While these two strategies apply to a broad range of situations, in this case, I would like to apply them to a specific situation first. Let me start by describing the situation, and then go through the two strategies.
Last week, Jenny Blake and I started the Inbox Freedom Webinar Series with a big goal in mind! The goal is to help our participants re-assess behaviors and attitudes toward their e-mail inbox through a series of tips, demonstrations, and interactive exercises, and therefore learn new practices to transform the way they look at email and manage e-mail. We want to transform e-mail from ad-hoc, inefficient, and anxiety-producing to structured, effective and anxiety-free.
This is a big goal indeed! Appreciating its magnitude and potential rewards, we structured the Inbox Freedom program in the form of four sessions spread over four weeks to allow the participants to practice in between sessions. Changing mindsets and behaviors doesn’t happen overnight! The Inbox Freedom webinar first session, which took place last week, was mostly geared towards creating awareness about our current perceptions and habits around our email inbox. After all, awareness is the first step in making meaningful improvements. At the end of the session, Jenny summarized the action items that our participants were to engage in before the next session in order to create this awareness and practice the techniques that we described.
Let us assume you are one of our webinar participants and ask you the question: “Have you implemented the steps that Jenny suggested at the end of the session, or not, or to what degree?” If you have, congratulations! And if you haven’t, or if you tried but then stopped too soon, it is likely that you have encountered an obstacle.
Putting aside the tactical and operational obstacles for now, I am mostly referring to and concerned about a different kind of obstacle. This obstacle is very subtle and yet very powerful; sometimes obvious but most of the time transparent. What I am referring to is YOUR OWN THOUGHTS such as:
- This won’t work (or this won’t work for me—it may work for others but not me)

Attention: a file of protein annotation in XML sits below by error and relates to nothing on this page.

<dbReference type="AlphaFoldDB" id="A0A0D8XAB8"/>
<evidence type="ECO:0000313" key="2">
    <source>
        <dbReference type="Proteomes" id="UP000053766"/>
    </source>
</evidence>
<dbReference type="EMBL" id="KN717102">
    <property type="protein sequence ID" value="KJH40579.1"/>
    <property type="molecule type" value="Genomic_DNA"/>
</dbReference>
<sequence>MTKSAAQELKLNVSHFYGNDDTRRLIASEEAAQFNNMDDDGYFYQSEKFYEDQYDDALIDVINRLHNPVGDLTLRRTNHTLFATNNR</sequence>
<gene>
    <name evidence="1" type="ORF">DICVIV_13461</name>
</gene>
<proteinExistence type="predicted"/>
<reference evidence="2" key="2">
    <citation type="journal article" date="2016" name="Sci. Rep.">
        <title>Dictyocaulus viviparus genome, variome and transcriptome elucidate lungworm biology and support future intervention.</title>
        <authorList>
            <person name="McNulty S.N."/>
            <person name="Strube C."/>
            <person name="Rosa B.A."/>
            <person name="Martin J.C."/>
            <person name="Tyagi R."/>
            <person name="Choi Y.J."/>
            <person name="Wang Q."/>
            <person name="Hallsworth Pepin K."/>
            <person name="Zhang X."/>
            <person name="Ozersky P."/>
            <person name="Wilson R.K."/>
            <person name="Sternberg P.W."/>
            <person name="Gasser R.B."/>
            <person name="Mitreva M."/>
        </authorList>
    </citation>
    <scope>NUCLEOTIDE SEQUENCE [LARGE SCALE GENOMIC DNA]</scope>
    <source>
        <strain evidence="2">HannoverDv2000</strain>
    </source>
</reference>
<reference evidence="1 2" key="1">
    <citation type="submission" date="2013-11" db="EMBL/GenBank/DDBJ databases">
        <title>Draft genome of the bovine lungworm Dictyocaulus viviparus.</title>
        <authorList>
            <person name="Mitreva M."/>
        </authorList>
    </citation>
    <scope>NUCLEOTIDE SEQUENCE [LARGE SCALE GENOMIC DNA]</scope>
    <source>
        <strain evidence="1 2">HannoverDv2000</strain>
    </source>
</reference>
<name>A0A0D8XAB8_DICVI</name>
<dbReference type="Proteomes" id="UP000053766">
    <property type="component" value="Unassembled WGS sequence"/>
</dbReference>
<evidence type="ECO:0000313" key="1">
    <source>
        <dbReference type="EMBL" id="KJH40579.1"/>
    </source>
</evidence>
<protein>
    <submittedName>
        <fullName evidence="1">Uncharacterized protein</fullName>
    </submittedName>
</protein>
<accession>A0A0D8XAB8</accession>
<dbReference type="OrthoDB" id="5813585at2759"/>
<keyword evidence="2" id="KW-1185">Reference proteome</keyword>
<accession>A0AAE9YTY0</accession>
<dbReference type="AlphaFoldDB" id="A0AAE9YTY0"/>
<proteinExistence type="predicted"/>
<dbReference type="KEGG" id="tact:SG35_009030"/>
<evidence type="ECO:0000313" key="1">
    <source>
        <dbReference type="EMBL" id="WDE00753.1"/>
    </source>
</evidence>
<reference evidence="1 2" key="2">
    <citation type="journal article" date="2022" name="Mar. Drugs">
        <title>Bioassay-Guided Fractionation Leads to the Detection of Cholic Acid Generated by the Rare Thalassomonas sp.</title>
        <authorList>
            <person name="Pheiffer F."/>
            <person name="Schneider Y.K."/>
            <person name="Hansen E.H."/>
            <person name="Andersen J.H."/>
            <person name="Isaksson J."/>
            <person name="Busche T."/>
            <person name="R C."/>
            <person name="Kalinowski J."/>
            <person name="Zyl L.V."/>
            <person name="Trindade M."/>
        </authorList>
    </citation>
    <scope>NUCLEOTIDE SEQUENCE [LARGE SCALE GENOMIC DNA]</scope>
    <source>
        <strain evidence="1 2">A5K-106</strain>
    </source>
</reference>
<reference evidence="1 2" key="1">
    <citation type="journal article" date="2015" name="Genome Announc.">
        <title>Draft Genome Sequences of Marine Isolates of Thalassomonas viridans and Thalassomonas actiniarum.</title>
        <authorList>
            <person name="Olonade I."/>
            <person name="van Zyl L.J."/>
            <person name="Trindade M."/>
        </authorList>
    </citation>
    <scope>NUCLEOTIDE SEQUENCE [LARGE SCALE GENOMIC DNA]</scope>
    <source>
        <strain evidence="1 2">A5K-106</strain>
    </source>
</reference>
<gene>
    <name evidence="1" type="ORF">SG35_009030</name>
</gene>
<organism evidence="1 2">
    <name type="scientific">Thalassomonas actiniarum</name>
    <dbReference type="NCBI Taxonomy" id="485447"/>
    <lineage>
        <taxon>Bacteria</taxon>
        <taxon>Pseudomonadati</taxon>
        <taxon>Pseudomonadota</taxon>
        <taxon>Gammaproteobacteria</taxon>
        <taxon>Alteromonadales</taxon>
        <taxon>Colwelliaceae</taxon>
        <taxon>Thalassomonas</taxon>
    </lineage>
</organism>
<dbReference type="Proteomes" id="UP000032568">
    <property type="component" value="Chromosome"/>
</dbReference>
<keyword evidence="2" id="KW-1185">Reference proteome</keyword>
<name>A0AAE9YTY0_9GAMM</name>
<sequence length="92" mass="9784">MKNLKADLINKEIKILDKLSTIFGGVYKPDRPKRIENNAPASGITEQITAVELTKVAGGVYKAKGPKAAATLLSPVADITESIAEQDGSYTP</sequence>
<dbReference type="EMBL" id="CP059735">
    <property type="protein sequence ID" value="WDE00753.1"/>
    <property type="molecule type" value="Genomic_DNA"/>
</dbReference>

- I started to work on it, but I didn’t get too far
- This would take too much time and I don’t have the time
Two strategies for helping you do the things you know you want to do:
1. Identify and dispute these thoughts
Dr. Albert Ellis uses the word “dispute” to refer to the act of questioning and challenging these thoughts which he calls “irrational beliefs.” In other words, we need to talk back at these thoughts to uncover the deceptions in them and replace them by “rational beliefs” that are more realistic and more productive. Dr. David Burns explains that there are several common distortions in such thoughts and that if we identify these distortions specifically, we are likely to be successful at dismantling these thoughts.
One of the popular distortions is “predicting the future” which Dr. Burns also refers to as “fortune telling.” It seems to be an art that we are all skilled at. “This won’t work” is exactly that: Predicting the future. “this won’t work” has nothing to do with reality. It is just a thought about the future mostly based on our own assumptions and interpretations and tinted by our biases and past experiences. If we replace this thought by something less distorted and more realistic such as “I can see that this is not easy, but I would like to know if this would work.”
Another popular distortion is the “all-or-nothing” distortion. All-or-nothing transforms the world into a binary world (made up of 0’s and 1’s) which may be true for the digital world but not for life as a whole. “I started to work on it, but I didn’t get too far” might fall into this category. How far did you get? Did you get some results or absolutely no results? How much time did you spend on it? What were you expecting? Did your expectations get in the way? These are just a few ways to dispute this distorted thought.
2. Bypass these thoughts
Bypass them and get into the doing. While identifying and disputing the thoughts is an important strategy, getting into action is another powerful strategy that can be done in addition or instead--preferably in addition. Sometimes it is difficult to get into action because of the paralyzing thoughts and therefore disputing them first and identifying the distortions is crucial. But disputing has its limits and it would be difficult to fully dispute and change our mindset without the factual and emotional learning that comes from experimenting.
Now taking this beyond the Inbox Freedom webinar, when you feel hesitant about taking actions and engaging in activities that you know are likely to lead to good outcomes, stop the indecision and hesitation, and identify the underlying thoughts. Then engage in these strategies to move you forward into action and let reality “tell” instead of allowing assumptions and interpretations “rule.”
Join us at the Inbox Freedom Webinar this week
You are invited to join the complimentary Inbox Freedom Webinar Series. Even if you missed session 1, you can still make up for it by viewing the recording on facebook, and register for session 2 now, and start applying and practicting these strategies!